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Author Topic: Age of Conan Original Books  (Read 1398 times)
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Tals
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« on: May 23, 2008, 05:01:34 AM »

So with Age of Conan installed on my PC I thought it might be useful/interesting to read the original books.

The Coming of Conan the Cimmerian
The Bloody Crown of Conan
The Conquering Sword of Conan

Has anyone read these books, are they any good - worth the read etc?

Tals
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faide
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« Reply #1 on: May 23, 2008, 05:13:04 AM »

I'm reading through the Coming of Conan the Cimmerian right now.  I think it's very good so far.  Worth checking out, especially if your playing the game currently.  The books are collections of the short stories Robert E Howard wrote about Conan.  Most of the stories in the first one are probably only 20-40 pages in length.  Pretty good reading before bedtime for me , I usually finish one a night. 
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Shinjin
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« Reply #2 on: May 23, 2008, 05:13:44 AM »

Quote from: Tals on May 23, 2008, 05:01:34 AM

The Conquering Sword of Conan

I think this is the one that I read.  From what I remember it was enjoyable in the sense that it oozed style.  The story itself wasn't fantastic, but you know how you watch some TV shows or movies more to see the characters develop than the story?  Not that the Conan character develops significantly over the book, but IMO Conan books are read more to be immersed in the style and atmosphere than the actual storytelling.

Which may be perfect to get you in the mood for AoC.  Can't really say for sure since I don't have a rig capable of playing it...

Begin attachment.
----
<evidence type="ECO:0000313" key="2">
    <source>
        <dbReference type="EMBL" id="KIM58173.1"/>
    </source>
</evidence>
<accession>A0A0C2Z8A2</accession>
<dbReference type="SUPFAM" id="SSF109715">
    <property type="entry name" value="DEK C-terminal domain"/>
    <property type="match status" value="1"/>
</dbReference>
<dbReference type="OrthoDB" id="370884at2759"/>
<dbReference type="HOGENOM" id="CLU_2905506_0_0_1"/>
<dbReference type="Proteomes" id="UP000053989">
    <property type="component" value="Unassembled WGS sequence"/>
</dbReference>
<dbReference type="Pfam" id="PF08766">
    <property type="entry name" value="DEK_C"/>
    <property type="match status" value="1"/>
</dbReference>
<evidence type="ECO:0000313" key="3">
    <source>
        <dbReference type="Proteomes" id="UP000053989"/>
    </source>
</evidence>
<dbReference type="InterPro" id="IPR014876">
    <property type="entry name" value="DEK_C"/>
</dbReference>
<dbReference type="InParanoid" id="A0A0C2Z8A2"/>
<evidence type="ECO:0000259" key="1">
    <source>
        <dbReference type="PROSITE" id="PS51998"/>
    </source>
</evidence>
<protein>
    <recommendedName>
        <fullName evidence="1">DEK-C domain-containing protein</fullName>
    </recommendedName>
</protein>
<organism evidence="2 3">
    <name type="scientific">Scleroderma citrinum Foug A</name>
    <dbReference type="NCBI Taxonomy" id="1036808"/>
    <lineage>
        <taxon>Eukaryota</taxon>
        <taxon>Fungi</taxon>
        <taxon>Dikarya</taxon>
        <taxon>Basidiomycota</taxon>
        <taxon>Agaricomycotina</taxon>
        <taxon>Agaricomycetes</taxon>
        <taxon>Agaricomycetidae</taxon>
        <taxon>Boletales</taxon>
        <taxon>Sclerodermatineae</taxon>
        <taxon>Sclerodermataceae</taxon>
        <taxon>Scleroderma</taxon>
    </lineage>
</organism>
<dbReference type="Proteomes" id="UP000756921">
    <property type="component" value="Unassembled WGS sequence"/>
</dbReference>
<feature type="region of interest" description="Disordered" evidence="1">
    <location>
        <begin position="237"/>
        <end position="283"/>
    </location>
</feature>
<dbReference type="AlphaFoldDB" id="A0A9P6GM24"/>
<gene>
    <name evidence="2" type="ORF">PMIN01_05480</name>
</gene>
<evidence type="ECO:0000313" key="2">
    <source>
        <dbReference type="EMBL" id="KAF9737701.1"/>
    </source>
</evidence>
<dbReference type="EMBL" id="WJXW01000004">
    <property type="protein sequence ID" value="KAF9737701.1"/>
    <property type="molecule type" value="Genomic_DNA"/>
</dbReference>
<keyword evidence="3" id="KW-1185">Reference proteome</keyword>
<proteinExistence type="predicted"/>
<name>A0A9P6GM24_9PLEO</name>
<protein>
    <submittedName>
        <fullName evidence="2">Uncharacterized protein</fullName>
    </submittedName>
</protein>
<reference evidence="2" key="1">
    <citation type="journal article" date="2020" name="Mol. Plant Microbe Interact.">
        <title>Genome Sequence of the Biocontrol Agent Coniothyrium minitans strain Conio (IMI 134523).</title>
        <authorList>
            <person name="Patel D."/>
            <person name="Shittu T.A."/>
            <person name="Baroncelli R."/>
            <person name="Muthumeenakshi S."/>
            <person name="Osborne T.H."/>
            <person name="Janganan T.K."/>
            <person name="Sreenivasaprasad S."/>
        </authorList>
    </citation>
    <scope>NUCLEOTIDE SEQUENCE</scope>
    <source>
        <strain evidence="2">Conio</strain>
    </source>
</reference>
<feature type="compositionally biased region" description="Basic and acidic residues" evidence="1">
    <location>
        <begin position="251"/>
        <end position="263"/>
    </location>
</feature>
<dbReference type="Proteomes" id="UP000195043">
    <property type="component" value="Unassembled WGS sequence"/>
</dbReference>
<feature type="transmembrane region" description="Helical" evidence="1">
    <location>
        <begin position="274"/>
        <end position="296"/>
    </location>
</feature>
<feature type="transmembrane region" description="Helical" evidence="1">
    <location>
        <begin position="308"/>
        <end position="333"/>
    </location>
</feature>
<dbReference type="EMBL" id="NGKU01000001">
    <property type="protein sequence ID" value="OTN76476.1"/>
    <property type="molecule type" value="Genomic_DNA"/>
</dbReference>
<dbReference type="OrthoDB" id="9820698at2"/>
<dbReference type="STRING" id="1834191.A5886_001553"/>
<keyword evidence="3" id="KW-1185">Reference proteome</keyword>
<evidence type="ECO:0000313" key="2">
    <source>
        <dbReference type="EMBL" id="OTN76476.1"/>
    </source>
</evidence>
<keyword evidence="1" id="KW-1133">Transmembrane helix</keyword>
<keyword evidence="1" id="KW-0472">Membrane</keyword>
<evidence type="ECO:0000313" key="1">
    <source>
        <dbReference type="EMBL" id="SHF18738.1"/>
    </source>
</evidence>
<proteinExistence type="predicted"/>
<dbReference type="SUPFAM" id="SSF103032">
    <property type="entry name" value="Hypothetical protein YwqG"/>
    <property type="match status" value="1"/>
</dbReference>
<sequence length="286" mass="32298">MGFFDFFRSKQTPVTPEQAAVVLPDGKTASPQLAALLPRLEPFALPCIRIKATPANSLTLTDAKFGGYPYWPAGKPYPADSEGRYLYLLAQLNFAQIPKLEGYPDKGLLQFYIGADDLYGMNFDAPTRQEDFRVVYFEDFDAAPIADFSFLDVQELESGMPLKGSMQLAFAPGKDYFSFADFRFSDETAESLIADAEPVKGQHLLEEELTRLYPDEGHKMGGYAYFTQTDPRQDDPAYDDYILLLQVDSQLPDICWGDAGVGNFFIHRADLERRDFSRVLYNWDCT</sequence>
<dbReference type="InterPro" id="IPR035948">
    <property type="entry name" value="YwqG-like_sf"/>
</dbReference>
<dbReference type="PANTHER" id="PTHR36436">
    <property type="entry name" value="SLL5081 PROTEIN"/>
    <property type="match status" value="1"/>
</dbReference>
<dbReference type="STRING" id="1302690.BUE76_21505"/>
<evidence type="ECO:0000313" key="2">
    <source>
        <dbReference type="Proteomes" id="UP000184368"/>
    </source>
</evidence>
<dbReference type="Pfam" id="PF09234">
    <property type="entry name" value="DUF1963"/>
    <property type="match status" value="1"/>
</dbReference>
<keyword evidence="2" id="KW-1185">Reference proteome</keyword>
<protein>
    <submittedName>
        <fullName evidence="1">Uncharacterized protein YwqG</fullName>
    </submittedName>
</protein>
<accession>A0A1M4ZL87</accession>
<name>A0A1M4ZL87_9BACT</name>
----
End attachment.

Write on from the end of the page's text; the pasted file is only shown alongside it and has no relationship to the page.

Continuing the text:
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Tals
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« Reply #3 on: May 23, 2008, 06:02:34 AM »

OK ordered the first one, i'll post impressions once i've got it and read it. For some reason I thought these books originated from a newer author - not back to the 1930's - should be interesting.

Tals
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Zekester
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« Reply #4 on: May 23, 2008, 11:41:21 AM »

I've read The Conquering Sword of Conan, and loved it.
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YellowKing
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« Reply #5 on: May 23, 2008, 12:34:00 PM »

I've got all the collections, and they're terrific. They are a product of their time, though, so sometimes they are a bit politically incorrect ("black savages" abducting white women and all that), but as pointed out they just drip atmosphere. It's amazing to me how old pulp fiction from the '30s often surpasses modern fantasy writing in terms of quality.
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Shinjin
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« Reply #6 on: May 23, 2008, 01:53:49 PM »